[box cover]

Harold and Maude

Harold (Bud Cort, in his career-defining role) is 20, passive and withdrawn, and obsessed with death. He frequents funerals as a pastime and stages fake suicides in an attempt to make an impression on his bullying, emotionally distant mother (Vivian Pickles). At a memorial service he meets Maude (Ruth Gordon), who is approaching her 80th birthday. Maude lives each moment fully, spurning convention and authority with exuberant joy, gradually drawing Harold out of his shell and encouraging him to embrace life. All the while, Harold's mother continues to set him up with a series of computer dates and weathers Harold's elaborately staged, retaliatory fake suicides. The two mismatched friends fall in love, and then Maude teaches Harold one final lesson about the circle of life. Deserving of more than its reputation as a quirky little arthouse oddity, almost any frame of Harold and Maude could be taken alone as a piece of art — and certain scenes are breathtaking examples of what a director can do on film. Director Hal Ashby subtly drives home the theme of life vs. death by showing Maude bopping along ahead of a crowd of black-clad mourners, carrying a bright yellow umbrella, or having the couple picnic amongst the wreckage at an auto yard. Sometimes the symbolism is a tad heavy-handed — as in a scene featuring a field of white daisies which shifts to hills covered with identical white tombstones — but each image conveys the story's ideas so much more effectively than another hundred pages of dialogue could ever do. A movie about freedom, the human spirit, and love without boundaries, Harold and Maude offers subversive messages such as "Vice, virtue, it's best not to be too moral — you cheat yourself out of too much life. Aim above morality" and "Everyone has the right to make an ass out of themselves. You can't let the world judge you too much." Worth viewing again and again. Acceptable anamorphic transfer (1.85:1), Dolby Digtial 5.1 or the original mono (Dolby 2.0). Two trailers. Keep-case.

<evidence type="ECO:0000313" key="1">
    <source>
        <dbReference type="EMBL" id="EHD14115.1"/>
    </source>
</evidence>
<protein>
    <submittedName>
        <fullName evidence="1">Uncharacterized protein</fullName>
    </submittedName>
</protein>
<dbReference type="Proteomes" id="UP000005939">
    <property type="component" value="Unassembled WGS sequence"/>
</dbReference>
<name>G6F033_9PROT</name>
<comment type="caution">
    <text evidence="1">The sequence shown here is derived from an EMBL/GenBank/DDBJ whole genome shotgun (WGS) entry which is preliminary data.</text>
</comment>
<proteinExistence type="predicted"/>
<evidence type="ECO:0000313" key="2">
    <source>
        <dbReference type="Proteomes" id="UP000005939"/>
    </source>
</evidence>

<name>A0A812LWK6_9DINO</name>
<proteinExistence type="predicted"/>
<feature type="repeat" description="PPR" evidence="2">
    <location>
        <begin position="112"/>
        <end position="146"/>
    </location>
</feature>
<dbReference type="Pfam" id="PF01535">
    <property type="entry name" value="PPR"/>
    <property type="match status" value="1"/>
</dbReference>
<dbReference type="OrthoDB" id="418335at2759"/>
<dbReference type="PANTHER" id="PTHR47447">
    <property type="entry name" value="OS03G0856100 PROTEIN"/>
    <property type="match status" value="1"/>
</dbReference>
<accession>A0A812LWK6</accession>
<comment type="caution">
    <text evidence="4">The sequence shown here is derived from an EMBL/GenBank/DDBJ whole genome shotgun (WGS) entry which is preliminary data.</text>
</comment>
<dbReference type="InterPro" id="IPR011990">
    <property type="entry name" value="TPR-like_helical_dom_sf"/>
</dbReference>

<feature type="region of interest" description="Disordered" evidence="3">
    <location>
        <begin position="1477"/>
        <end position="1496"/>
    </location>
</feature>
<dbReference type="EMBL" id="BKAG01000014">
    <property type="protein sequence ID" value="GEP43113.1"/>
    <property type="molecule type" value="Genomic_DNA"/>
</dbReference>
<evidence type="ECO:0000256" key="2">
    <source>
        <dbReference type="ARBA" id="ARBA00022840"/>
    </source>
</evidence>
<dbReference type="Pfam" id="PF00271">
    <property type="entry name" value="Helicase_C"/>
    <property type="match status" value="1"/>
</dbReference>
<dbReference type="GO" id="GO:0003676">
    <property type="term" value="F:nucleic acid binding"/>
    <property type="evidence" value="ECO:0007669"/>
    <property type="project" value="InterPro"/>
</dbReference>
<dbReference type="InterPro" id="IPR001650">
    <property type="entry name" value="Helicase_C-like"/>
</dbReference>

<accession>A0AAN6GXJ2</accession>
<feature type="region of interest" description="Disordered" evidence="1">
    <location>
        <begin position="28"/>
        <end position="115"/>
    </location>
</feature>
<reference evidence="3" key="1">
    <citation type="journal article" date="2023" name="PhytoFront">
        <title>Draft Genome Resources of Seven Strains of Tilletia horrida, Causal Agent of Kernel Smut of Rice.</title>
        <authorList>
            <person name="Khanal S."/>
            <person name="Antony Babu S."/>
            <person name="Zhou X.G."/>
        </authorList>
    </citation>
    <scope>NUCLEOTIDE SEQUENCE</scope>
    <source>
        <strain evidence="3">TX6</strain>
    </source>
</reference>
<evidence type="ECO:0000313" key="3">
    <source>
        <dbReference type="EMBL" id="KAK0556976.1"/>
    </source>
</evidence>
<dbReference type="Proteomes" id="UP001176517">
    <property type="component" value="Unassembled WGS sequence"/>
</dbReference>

—Dawn Taylor

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